The City of Karratha Council has opted to reduce its proposed rate increase for residential properties to an average of 1 per cent following a public advertising and submission period.
The revised model means that 32 per cent of property owners will receive a reduction in their rates, while 38 per cent will increase by less than 2 per cent.
Overall the increase in rate yield for 2018/18 will be less than a third of the consumer price index.
In addition, the City will develop a policy around rate relief for property owners facing hardship.
City of Karratha Mayor Peter Long said Council had listened to the calls from the community and opted for the minimum rate increase possible while continuing to maintain the standard of services expected from the community.
“While there are clear signs of economic recovery and many exciting projects on the horizon, we understand that some people in the community are doing it tough at the moment and we have tried to implement a rate model which has the smallest impact on those in most difficulty,” Cr Long said.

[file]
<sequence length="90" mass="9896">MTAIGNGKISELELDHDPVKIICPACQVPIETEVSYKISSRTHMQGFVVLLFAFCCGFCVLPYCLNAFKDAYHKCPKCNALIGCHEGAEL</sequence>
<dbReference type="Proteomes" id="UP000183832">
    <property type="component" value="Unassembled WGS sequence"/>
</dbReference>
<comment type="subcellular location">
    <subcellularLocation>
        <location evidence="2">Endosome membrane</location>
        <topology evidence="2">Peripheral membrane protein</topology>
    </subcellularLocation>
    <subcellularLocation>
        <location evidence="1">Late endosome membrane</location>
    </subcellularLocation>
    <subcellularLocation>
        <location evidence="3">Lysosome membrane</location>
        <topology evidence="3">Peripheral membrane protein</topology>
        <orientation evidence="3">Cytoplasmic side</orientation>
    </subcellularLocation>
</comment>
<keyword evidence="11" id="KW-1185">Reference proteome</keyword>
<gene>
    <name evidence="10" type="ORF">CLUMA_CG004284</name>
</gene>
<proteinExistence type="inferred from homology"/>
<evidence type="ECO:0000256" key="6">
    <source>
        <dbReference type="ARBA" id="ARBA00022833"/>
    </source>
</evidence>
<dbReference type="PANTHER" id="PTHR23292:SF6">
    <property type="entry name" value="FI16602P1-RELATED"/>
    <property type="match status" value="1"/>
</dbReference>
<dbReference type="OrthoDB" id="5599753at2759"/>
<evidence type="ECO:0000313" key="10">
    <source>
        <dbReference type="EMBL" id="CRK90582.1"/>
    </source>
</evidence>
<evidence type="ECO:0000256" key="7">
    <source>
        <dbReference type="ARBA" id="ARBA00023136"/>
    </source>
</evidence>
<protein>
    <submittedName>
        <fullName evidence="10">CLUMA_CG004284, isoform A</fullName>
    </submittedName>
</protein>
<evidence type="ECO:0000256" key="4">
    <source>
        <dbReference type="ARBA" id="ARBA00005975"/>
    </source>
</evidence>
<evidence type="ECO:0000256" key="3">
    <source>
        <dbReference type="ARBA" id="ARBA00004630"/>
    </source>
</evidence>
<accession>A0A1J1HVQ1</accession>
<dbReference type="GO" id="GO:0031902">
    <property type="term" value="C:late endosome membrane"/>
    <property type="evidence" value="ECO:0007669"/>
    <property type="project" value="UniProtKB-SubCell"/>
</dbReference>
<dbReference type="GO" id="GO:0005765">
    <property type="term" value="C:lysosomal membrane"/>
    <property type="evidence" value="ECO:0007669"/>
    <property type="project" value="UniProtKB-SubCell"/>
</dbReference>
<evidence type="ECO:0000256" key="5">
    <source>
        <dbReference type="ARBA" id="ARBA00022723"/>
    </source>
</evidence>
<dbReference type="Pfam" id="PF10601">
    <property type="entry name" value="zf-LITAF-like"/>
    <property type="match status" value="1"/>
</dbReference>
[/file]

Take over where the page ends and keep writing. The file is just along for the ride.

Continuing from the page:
“The City has critically reviewed all areas of its expenditure in an attempt to reduce costs and is actively looking at ways to increase revenues from sources other than rates. The City has deferred spending on new equipment, increased energy efficiency measures and improved procurement processes to maximise savings.”
“At the same time we are delivering more and better services to the community including the new Red Earth Arts Precinct, upgraded roads and footpaths, new parks and ovals, community events and additional sporting facilities."
"Our community survey feedback indicates that the community loves these facilities and wants to see more of this type of activity. The 2018/19 proposed rates reflects the minimum increase possible while maintaining and improving the delivery of these services and facilities.”
"Unfortuantely due to a revaluation of properties this year rates will fluctuate between property owners.”
“Rates are calculated by multiplying the gross rental value of a property set by the State Government, by the rate in the dollar set by Council.”
“Each property is valued individually so changes in value are inconsistent across the City, and even within suburbs and towns.”
“As valuations have dropped this year, the rate in the dollar charged has increased to ensure the City receives the rate yield required to deliver the infrastructure and services planned for the next financial year.”
“When valuations have previously increased, Council has significantly reduced the rate in the dollar to compensate."
The City’s 10-year Long Term Financial Plan anticipates annual rates income growth of approximately 2 per cent per annum.